At least where the following circumstances are present, [the removing party's burden to establish jurisdiction] has not been met: (1) the complaint did not specify an amount of damages, and it was not otherwise facially apparent that the damages sought or incurred were likely above $50,000; (2) the defendants offered only a conclusory statement in their notice of removal that was not based on direct knowledge about the claims; and (3) the plaintiffs timely contested removal with a sworn, unrebutted affidavit indicating that the requisite amount in controversy was not present.
De Aguilar I, 11 F.3d at 57 (quoting Dow Quimica, 988 F.2d at 566).
First, White's Original Petition did not specify an amount of damages. Id. Second, the district court concluded that it was facially apparent that the amount in controversy exceeded $75,000. Id. Third, FCI has offered more than a conclusory statement in support of their notice of removal. De Aguilar I, 11 F.3d at 57-58 (contrasting the substantive evidence, including "testimonial evidence and published precedent," offered by the removing party in that case with the "mere scintilla of evidence" presented by the removing party in Dow Quimica); Allen, 63 F.3d at 1335 (citing Gaus, 980 F.2d at 566) ("removal... cannot be based simply upon conclusory allegations"). In its interrogatories, FCI asked White to state the full amount of money damages she was seeking. White identified three categories of money damages she was seeking: lost income, mental anguish and emotional distress, and punitive damages. For the first category, White reported that she was incurring an economic loss at the rate of $100,000 per year and had already suffered a loss of approximately $13,000. White asserted that the latter two categories "cannot be precisely quantified" and that she would rely on the jury to "assess what is fair." Towards this end, White identified six doctors who would testify about her mental anguish and emotional distress.
In its Requests for Admission, FCI asked White to admit or deny that she was seeking damages of $75,000 or more. White admitted that her damages "[did] not yet equal" $75,000 but "it [was] possible that [they] will exceed $75,000.00 at the time of trial." Through this language, White implied that the amount in controversy was not limited to the damages she suffered before her filing. Instead, White indicated that she was seeking continuing and future damages as well.
Fourth, White failed to timely contest the removal with a sworn, unrebutted affidavit indicating that the requisite amount in controversy was not present. De Aguilar I, 11 F.3d at 57.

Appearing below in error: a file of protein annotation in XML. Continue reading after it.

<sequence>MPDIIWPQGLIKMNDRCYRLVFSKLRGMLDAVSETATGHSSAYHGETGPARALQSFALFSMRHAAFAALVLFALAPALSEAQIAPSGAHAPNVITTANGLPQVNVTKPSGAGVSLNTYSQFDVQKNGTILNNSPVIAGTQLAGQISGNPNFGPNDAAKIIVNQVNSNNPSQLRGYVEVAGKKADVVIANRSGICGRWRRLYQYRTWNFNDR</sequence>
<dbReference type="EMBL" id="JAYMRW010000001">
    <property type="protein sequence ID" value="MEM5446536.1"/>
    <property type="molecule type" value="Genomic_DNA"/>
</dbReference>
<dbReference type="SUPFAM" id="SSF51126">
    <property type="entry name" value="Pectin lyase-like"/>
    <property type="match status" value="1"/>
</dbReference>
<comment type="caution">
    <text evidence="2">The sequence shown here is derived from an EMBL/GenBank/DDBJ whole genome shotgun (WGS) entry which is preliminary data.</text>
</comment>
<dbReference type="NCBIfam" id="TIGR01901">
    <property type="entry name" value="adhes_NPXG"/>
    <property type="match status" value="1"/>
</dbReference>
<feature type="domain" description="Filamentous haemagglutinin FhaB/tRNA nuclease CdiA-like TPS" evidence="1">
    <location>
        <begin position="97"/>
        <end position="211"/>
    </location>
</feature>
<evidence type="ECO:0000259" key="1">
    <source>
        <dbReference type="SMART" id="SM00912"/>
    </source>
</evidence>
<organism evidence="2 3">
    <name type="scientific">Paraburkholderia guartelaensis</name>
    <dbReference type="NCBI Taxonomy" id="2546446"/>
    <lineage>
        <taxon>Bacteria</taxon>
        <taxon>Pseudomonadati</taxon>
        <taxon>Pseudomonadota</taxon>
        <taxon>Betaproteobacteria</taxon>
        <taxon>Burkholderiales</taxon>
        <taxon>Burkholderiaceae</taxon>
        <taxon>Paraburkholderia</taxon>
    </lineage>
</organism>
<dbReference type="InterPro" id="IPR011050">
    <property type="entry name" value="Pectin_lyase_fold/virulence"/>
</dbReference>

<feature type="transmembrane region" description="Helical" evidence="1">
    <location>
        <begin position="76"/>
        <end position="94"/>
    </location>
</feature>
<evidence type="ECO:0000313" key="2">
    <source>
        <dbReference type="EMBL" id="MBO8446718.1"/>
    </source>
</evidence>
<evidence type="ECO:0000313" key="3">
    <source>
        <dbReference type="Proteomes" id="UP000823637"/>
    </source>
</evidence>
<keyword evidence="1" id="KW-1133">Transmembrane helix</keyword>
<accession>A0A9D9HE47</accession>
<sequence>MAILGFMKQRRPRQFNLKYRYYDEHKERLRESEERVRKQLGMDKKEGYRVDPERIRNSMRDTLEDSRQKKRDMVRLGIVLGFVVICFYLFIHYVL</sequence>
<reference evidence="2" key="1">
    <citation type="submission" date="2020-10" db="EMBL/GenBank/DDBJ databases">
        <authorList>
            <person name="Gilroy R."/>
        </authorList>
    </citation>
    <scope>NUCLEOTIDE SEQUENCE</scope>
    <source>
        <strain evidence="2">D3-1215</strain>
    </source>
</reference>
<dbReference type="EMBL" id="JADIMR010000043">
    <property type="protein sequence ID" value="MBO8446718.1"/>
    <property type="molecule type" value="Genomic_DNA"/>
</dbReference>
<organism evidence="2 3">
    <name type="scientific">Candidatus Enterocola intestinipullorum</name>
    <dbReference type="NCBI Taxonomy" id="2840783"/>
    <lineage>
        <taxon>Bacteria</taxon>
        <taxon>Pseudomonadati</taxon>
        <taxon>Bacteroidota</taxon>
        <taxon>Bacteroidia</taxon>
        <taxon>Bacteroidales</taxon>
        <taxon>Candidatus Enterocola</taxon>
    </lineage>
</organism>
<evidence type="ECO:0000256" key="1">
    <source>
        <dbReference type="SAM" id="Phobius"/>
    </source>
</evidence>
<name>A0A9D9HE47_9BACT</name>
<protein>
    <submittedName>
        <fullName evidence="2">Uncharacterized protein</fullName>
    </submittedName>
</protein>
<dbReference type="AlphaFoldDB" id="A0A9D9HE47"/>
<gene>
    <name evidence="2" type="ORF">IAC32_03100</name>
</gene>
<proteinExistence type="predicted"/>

This Court has held that "the jurisdictional facts that support removal must be judged at the time of the removal." Allen, 63 F.3d at 1335. At the time of removal, it was apparent from the face of the Original Petition and the evidence presented by FCI that the amount in controversy exceeded $75,000. The preponderance of the evidence thus indicated that the amount-in-controversy requirement was met. This Court has held that "once a defendant is able to show that the amount in controversy exceeds the jurisdictional amount, removal is proper, provided plaintiff has not shown that it is legally certain that his recovery will not exceed the amount stated." De Aguilar v. Boeing Co., 47 F.3d 1404, 1412 (5th Cir.1995). White failed to specify an amount of damages less than $75,000 or to present any substantive evidence in support of her motion to remand. White thus failed to show that it was legally certain that her recovery will not exceed $75,000.
Based on the preponderance of evidence, this Court affirms the district court's conclusion that the amount-in-controversy requirement was met.
Texas law permits indefinite employment to be terminated at-will and without cause unless the termination results from the employee's refusal to commit an unlawful act. East Line & R.R.R. Co. v. Scott, 72 Tex. 70, 75, 10 S.W. 99, 102 (1888) (holding that an indefinite term of service may be terminated by either party without cause); Sabine Pilot, 687 S.W.2d at 735. In order to establish a prima facie case of wrongful termination under Sabine Pilot, the plaintiff must prove that: (1) she was required to commit an illegal act which carries criminal penalties; (2) she refused to engage in the illegality; (3) she was discharged; (4) the sole reason for her discharge was her refusal to commit an unlawful act. Sabine Pilot, 687 S.W.2d at 735; Burt v. City of Burkburnett, 800 S.W.2d 625, 626-27 (Tex.App.-Fort Worth 1990, writ denied).
First, FCI submitted evidence, in the form of numerous falsified NAFTA Certificates of Origin bearing White's signature, indicating that White committed unlawful acts. 18 U.S.C.A. § 1001(a) (West 2000) (specifying that the making of a false statement to any branch of the U.S. Government is a felony punishable by fine or imprisonment). However, White did not submit any evidence indicating that she was required by FCI to commit the unlawful acts. Burt, 800 S.W.2d at 626-27 (holding that the plaintiff must prove that the employer required, not just requested, the employee to commit unlawful acts). White admits in her own deposition that the catalyst for her unlawful acts was her subjective interpretation of her supervisor's remarks rather than any direction to commit the unlawful acts.
Second, FCI submitted evidence, in the form of numerous falsified NAFTA Certificates of Origin bearing White's signature, that White did not refuse to commit the unlawful acts. Third, it is undisputed that White was discharged.
Fourth, White failed to demonstrate either a refusal to commit unlawful acts or that such a refusal was the sole reason for her discharge. The evidence of an ongoing reduction in force and financial difficulties at FCI since July 2000 stands unrefuted. FCI contends that White was discharged as part of the reduction in force, and White does not provide any substantive evidence to the contrary. Eason v. Thaler, 73 F.3d 1322, 1325 (5th Cir.1996) (holding that "mere conclusory allegations are not competent summary judgment evidence, and ... are insufficient, therefore, to defeat a motion for summary judgment").
Based on White's failure to meet the requirements for a prima facie case of wrongful termination under Sabine Pilot, this Court affirms the district court's grant of summary judgment in favor of FCI.